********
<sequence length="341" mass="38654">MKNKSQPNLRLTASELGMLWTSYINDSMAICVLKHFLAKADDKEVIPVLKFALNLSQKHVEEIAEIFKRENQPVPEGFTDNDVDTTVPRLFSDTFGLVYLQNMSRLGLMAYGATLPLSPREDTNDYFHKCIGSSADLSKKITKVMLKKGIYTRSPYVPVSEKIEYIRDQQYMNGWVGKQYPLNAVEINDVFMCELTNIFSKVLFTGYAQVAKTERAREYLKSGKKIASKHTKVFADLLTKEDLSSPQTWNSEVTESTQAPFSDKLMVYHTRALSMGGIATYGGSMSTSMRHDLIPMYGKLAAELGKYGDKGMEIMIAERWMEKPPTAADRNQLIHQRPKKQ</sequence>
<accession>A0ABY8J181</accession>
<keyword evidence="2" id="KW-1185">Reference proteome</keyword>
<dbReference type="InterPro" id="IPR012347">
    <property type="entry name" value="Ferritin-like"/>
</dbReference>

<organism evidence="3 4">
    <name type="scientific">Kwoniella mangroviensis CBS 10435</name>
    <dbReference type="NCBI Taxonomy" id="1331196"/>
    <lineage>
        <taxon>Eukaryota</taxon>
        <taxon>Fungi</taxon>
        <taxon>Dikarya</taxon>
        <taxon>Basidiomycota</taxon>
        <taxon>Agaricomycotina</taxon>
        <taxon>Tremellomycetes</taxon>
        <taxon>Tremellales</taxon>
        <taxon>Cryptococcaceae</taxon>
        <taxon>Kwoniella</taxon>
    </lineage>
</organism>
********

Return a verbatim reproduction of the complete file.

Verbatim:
<sequence length="341" mass="38654">MKNKSQPNLRLTASELGMLWTSYINDSMAICVLKHFLAKADDKEVIPVLKFALNLSQKHVEEIAEIFKRENQPVPEGFTDNDVDTTVPRLFSDTFGLVYLQNMSRLGLMAYGATLPLSPREDTNDYFHKCIGSSADLSKKITKVMLKKGIYTRSPYVPVSEKIEYIRDQQYMNGWVGKQYPLNAVEINDVFMCELTNIFSKVLFTGYAQVAKTERAREYLKSGKKIASKHTKVFADLLTKEDLSSPQTWNSEVTESTQAPFSDKLMVYHTRALSMGGIATYGGSMSTSMRHDLIPMYGKLAAELGKYGDKGMEIMIAERWMEKPPTAADRNQLIHQRPKKQ</sequence>
<accession>A0ABY8J181</accession>
<keyword evidence="2" id="KW-1185">Reference proteome</keyword>
<dbReference type="InterPro" id="IPR012347">
    <property type="entry name" value="Ferritin-like"/>
</dbReference>

<organism evidence="3 4">
    <name type="scientific">Kwoniella mangroviensis CBS 10435</name>
    <dbReference type="NCBI Taxonomy" id="1331196"/>
    <lineage>
        <taxon>Eukaryota</taxon>
        <taxon>Fungi</taxon>
        <taxon>Dikarya</taxon>
        <taxon>Basidiomycota</taxon>
        <taxon>Agaricomycotina</taxon>
        <taxon>Tremellomycetes</taxon>
        <taxon>Tremellales</taxon>
        <taxon>Cryptococcaceae</taxon>
        <taxon>Kwoniella</taxon>
    </lineage>
</organism>